“We have no water, no sewer,” Sewell said, arguing that this is not the time for the city to be giving water away. Decker responded by informing Sewell that the owners of the property would not be allowed to have access to city water of sewer until the city is at least back to Stage 2, and that the city has determined that, when not in a drought, it can support the RV Park without being detrimental to current citizens.

Sewell also stated that there had been insufficient evaluation done on the proposed rezoning and that it was being rushed through.

He said that the most important matter to him was the issue of spot-zoning, which is illegal, he stated, and could mean a lawsuit for the city.

To this, Mayor Reagor responded, “We have lots of evidence that it’s not illegal and are prepared to defend it in court.”

With discussion closed, the council voted to approve the rezoning.

Public Input

Kay Stewart, a resident of Llano, addressed council during the public hearing regarding the request by Crow and Meier to receive a Special Use Permit, allowing them to build the RV Park on their property.

Stewart expressed her concern for the upkeep of the RV park, explaining that she and her husband had visited a park near Mason and found it to be littered with beer cans and trash.

She also said that she was concerned about the water issue. She stated that she was told in 2003 when she moved to Llano that the water issue would be taken care of, but that it had not been fixed yet.

Jason Crow, a neighbor to the proposed RV Park, said that he supported the RV Park, saying, “I believe that Mr. Crow will do this the right way.”

Following the public hearing, deGaffenried explained to council that the P&Z had recommended the approval of the Specail Use Permit with the added restrictions of a 100-space limit, screening and foliage, setbacks and activity restrictions.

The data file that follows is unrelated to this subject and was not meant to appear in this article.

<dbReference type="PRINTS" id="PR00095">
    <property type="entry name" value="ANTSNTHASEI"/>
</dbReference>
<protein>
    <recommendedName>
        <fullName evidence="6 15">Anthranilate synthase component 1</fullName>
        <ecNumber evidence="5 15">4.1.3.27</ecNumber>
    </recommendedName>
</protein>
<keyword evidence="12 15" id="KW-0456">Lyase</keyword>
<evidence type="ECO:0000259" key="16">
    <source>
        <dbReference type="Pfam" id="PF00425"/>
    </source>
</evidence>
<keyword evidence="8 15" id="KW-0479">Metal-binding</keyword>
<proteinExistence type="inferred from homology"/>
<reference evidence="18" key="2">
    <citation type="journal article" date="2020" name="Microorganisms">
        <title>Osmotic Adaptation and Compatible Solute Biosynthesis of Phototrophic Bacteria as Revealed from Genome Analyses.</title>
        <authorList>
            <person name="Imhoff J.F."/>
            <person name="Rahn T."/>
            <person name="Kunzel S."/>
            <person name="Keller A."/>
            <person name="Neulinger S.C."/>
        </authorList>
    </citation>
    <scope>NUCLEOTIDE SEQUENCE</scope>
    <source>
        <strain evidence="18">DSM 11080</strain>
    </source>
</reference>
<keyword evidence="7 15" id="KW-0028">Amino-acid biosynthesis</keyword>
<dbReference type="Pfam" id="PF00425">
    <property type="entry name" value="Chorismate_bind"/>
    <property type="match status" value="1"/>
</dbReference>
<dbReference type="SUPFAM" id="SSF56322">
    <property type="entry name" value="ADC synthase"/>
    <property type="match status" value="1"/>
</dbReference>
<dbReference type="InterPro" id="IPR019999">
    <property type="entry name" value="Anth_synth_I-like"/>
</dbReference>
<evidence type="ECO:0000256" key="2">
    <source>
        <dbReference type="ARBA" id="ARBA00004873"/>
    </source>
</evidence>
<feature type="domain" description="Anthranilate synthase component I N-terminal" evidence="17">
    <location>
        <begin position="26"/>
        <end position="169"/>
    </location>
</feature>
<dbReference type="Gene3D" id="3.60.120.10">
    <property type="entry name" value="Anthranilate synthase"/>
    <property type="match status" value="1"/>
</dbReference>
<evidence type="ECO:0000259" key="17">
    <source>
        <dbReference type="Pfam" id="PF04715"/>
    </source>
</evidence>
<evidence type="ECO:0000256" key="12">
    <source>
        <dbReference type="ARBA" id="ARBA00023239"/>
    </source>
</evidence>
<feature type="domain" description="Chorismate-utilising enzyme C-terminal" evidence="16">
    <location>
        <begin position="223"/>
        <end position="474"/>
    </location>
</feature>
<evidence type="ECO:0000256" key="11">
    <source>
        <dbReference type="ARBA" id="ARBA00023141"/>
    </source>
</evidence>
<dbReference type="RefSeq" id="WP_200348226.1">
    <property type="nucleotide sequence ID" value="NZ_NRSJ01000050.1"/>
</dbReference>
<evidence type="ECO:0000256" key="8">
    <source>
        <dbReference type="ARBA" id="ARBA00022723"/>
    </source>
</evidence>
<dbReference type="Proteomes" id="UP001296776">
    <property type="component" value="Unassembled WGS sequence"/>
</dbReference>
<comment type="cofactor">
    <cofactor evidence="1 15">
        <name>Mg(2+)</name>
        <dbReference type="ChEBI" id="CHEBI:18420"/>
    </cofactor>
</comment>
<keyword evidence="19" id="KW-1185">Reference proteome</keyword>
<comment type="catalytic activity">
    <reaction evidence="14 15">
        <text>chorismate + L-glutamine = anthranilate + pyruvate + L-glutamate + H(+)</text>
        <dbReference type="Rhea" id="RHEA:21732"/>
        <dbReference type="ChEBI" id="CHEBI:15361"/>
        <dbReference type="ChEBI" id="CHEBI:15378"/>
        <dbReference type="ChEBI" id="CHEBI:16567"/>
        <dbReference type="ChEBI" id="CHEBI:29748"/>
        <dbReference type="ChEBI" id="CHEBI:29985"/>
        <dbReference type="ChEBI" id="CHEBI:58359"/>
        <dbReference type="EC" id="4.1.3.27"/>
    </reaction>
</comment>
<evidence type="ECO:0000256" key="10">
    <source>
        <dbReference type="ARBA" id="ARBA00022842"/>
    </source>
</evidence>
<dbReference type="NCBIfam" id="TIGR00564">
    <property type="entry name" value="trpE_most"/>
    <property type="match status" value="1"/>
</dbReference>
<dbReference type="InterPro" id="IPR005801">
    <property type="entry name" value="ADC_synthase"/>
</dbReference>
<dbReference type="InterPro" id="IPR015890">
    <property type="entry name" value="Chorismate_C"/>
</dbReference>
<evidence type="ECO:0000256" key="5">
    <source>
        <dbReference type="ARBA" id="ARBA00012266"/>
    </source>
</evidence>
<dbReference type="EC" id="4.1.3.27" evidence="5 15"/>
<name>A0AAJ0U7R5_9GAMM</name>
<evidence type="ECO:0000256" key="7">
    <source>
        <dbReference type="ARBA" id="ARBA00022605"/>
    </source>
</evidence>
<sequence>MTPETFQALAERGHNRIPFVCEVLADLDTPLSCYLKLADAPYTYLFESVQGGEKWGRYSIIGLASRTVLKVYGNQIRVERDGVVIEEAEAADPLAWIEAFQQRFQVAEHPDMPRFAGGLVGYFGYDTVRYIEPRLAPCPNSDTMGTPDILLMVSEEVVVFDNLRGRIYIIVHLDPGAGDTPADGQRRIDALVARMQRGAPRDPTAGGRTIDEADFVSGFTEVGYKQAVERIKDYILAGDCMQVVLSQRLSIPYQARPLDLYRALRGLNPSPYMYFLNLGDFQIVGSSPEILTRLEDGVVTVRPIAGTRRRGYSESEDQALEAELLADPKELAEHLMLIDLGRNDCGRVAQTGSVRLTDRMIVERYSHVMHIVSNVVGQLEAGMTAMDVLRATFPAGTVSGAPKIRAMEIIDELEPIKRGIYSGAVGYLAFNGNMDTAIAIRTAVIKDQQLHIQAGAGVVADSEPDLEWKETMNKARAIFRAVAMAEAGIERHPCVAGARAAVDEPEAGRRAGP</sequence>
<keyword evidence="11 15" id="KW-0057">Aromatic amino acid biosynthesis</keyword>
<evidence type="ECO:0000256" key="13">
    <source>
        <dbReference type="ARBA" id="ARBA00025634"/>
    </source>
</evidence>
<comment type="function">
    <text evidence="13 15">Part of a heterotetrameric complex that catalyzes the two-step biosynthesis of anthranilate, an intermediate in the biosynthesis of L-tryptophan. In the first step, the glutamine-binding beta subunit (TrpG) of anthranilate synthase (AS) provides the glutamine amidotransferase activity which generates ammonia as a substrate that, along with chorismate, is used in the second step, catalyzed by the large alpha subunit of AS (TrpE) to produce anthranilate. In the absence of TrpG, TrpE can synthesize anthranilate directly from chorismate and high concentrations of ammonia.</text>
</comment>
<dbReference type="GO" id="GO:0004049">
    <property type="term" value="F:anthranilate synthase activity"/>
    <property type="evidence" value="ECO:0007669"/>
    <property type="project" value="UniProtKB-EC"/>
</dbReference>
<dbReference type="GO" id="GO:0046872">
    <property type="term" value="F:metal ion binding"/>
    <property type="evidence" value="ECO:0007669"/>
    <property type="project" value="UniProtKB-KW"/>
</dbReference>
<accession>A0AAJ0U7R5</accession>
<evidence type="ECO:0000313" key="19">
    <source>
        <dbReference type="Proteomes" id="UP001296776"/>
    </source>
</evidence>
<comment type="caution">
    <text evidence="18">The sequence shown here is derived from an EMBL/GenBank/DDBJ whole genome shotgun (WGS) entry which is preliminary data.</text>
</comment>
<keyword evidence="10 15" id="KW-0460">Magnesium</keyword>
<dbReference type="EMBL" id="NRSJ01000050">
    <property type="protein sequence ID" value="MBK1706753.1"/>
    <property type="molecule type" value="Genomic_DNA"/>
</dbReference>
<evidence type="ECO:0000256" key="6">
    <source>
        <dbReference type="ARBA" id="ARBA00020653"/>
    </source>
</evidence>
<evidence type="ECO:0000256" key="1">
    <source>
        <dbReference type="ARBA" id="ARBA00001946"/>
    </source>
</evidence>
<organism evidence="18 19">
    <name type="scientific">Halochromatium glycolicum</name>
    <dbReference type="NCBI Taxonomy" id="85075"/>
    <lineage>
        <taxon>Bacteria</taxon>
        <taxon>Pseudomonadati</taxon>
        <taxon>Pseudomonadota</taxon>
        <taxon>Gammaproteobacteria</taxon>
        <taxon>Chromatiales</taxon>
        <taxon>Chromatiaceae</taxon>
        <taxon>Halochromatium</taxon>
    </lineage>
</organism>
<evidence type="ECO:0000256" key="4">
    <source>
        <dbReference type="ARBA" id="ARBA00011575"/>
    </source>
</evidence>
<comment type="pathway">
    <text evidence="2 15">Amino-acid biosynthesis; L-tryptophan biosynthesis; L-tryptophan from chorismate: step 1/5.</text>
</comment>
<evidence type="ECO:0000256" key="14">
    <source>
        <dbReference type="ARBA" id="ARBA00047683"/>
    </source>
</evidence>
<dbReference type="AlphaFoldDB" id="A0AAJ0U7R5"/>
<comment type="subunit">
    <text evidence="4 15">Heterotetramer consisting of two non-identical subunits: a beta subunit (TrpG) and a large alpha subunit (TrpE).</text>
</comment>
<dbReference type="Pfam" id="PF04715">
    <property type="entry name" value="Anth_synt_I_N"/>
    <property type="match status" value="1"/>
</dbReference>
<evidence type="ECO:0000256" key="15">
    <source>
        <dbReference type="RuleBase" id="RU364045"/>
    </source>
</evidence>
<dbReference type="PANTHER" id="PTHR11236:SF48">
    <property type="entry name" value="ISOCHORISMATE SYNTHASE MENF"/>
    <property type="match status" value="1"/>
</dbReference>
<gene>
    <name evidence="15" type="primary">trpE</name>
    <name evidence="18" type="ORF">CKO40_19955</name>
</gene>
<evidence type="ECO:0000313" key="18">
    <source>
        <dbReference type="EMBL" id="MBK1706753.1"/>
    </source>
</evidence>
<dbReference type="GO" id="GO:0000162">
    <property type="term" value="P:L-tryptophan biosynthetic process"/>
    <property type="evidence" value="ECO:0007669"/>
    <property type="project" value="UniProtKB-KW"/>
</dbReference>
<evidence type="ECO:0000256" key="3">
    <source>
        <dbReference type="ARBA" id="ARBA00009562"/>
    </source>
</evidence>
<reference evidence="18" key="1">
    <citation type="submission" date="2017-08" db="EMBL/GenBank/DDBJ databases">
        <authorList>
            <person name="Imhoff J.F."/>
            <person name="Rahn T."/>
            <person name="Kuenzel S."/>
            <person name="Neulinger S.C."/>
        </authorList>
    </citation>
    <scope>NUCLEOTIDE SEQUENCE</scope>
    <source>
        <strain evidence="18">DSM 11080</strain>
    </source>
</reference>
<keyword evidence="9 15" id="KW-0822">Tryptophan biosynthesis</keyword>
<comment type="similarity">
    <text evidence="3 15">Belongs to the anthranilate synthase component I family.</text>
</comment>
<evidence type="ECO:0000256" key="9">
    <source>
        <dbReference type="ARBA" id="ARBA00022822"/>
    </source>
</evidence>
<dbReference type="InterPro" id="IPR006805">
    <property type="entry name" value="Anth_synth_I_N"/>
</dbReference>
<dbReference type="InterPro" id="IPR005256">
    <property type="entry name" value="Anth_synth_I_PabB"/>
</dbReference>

Because the vote to recommend was unanimous, according to minutes taken at the meeting and the letter to Council from P&Z Chairman Todd Keeler, the council did not ask for commentary from the P&Z board members, however, Marc Sewell stated that he did not vote in favor of recommending the SUP to the council.

Mayor Mike Reagor allowed him to present his opinion on the SUP, with a three-minute time limit.

Sewell stated that by allowing the SUP to go through, the city would be giving away Llano’s sewer and water to transients. He stated that the park would cause a drain on law enforcement, to the detriment of the taxpayer. He also recommended that the City not allow the RV Park build in the flood zone.

Code & Permit Official Randy Farnsworth responded to the flood zone concern, stating that the city regulations state that nothing can be built less than one foot from the top of the flood plain.

Before voting to allow the SUP, Decker suggested that the council create an RV Park Ordinance and believe that the park rules presented by BillyCrow would be a good starting point.

According to the mayor, because it is not a change to the zoning, an ordinance could be created after the fact and the RV park would have to comply with it, rather than be grandfathered in.

The council voted unanimously to allow the SUP, with the agreement that an RV Ordinance be created, as well as including the restrictions proposed by the P&Z board.